Mental health advocates worry as UNC WakeBrook’s future uncertain

Mental health advocates are concerned that care for a fragile population will decline if Wake…

Mental health advocates worry as UNC WakeBrook’s future uncertain

Mental health advocates are concerned that care for a fragile population will decline if Wake County and UNC Health can’t reach a contract extension agreement to operate UNC WakeBrook, the mental health hospital in east Raleigh.

“I’m just devastated that has come to this,” said Ann Akland, a past president of the National Alliance on Mental Illness (NAMI) Wake County and a longtime advocate for mental health services. “I think it’s such an important part of the crisis services in Wake County. It’s helped so many people, and it’s … just an excellent model.”

We have this wonderful program that is helping so many people, and we can’t seem to find the funds to keep it going.

​​Ann Akland, mental health services advocate

The county owns WakeBrook, and UNC Health operates services at the facility. The county’s funding for this contract is $14 million for the current fiscal year, which ends June 30. While that contract is set to expire on that date, UNC Health has agreed to provide inpatient and crisis assessment services for an additional year, and to provide certain other services through November of this year, which could allow a transition to a new provider.

Akland says UNC is the best provider for that facility because it has massive institutional support and can offer high-level integrated care. She says she’s sad and angry that the contract hasn’t been extended.

“It really was a huge disappointment, you know? That’s probably another way to express it,” she said. “We have this wonderful program that is helping so many people, and we can’t seem to find the funds to keep it going.”

Akland is part of a group called Save WakeBrook, which is pushing for the county and UNC to reach a resolution

Neither the county nor UNC divulged anything about the ongoing contract negotiations, except to say that UNC has sent the county a new proposal, which the county is considering. Wake County Manager David Ellis says the county wants UNC to continue to operate WakeBrook, but that the county needs to consider mental health services in the county holistically. In addition to the $14 million in the WakeBrook contract, the county budgeted another $19 million this year for mental health services for providers other than UNC.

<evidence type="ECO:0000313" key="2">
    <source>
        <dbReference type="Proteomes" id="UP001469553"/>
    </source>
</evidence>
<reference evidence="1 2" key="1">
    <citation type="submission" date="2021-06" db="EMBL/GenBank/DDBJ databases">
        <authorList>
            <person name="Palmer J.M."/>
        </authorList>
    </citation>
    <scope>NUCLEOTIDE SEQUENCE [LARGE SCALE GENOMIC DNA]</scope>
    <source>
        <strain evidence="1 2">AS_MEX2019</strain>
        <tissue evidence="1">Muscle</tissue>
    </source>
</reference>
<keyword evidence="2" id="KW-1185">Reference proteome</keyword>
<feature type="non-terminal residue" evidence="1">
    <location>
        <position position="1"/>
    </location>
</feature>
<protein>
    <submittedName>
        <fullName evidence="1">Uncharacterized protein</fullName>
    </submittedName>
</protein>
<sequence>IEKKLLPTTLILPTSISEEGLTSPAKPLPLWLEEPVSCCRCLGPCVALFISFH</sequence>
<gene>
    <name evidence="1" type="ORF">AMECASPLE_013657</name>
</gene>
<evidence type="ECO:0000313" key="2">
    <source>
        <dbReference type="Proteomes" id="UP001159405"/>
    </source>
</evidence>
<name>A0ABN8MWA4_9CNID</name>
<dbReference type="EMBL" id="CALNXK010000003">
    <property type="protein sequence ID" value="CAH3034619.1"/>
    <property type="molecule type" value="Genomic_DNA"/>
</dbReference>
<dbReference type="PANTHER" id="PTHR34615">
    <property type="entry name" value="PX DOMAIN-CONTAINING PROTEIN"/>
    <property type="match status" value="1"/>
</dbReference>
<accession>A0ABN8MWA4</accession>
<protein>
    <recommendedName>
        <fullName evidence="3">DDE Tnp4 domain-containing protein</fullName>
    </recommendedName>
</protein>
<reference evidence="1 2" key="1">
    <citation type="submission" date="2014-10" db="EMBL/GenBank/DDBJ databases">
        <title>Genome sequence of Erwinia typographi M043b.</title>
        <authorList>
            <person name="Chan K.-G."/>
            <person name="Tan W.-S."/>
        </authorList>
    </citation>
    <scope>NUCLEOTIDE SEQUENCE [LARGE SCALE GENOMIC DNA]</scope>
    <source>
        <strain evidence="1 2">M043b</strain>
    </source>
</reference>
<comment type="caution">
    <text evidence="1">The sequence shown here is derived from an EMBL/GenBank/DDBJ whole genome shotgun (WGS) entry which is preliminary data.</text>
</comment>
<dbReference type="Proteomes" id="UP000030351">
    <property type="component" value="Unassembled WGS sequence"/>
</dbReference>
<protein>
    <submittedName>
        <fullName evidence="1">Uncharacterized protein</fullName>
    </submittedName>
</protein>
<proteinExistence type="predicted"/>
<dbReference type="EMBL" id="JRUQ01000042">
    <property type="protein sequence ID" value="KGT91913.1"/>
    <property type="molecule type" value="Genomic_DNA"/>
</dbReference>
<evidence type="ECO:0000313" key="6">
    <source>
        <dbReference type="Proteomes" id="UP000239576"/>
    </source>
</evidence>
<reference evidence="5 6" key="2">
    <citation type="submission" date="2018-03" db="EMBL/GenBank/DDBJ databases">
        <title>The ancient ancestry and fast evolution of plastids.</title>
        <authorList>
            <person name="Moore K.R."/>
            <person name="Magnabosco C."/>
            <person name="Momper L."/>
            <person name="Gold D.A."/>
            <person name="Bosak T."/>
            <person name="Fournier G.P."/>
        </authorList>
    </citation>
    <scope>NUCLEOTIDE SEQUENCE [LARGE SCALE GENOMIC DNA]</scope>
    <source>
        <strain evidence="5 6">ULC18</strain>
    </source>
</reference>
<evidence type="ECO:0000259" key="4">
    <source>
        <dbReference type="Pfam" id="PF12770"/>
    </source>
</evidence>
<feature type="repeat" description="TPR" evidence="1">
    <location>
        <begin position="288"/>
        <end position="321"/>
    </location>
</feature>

“No one wants to see these services go away,” said Ellis. “We need more behavioral health services, not less.”

The county commissioned a report to broadly analyze the mental health care needs of the entire county. That report will be available to county commissioners soon. Ellis said the county is unlikely to make any major decisions before reviewing that report.

The clock at UNC-Wakebrook includes the 12-step recovery program.

The clock at UNC WakeBrook includes the 12-step recovery program.

While UNC says it is committed to providing mental and behavioral health care to adults, it says it has turned more specifically to treating children and adolescents. In December, UNC Health announced it would partner with the N.C. Department of Health and Human Services to convert a facility in Butner, N.C. into a 54-bed inpatient psychiatric hospital for children and adolescents.

Doctors and health researchers around the country agree the pandemic accelerated a youth mental health crisis.

“Since the pandemic, our state and nation has wrestled with a mental health crisis that is plaguing our children and adolescents,” according to a statement released by UNC Health. “It’s a crisis that has impacted every hospital emergency department around the state. As the state’s health care system, UNC Health is working with state leadership and our board of directors to begin to specifically address this problem.”

A charged history

UNC WakeBrook didn’t happen by accident.

In 2011, WakeMed Health made an unsolicited, and some said hostile, bid to buy Rex Healthcare from UNC Health. WakeMed’s CEO at the time, Bill Atkinson, argued that Rex didn’t provide its fair share of indigent and charity care. That allowed Rex, he said, to profit from patients with good health insurance, while WakeMed had to care for patients who couldn’t afford to pay. UNC, the state’s health system, benefitted from this as well, he argued.

UNC Health at the time was led by Dr. Bill Roper, who agreed to invest $40 million in mental health services in Wake County. Some $30 million of that commitment became UNC WakeBrook, which opened in 2013.

If UNC were to leave that facility, it would be just one decade after making commitments to investing in mental health services in the county.

Akland, the advocate who was instrumental in opening the WakeBrook facility, said if UNC leaves, it will mean a lower level of services. She praised UNC for how they operate.

“The difference in WakeBrook is that they’re there, trying to really get people better, and then get them out the door. Instead of waiting until the insurance runs out, and then no matter what get them out the door,” she said.

Wake County says it is working with Alliance Health, the entity that funnels Medicaid money to providers, to find a new provider should the contract with UNC not be extended.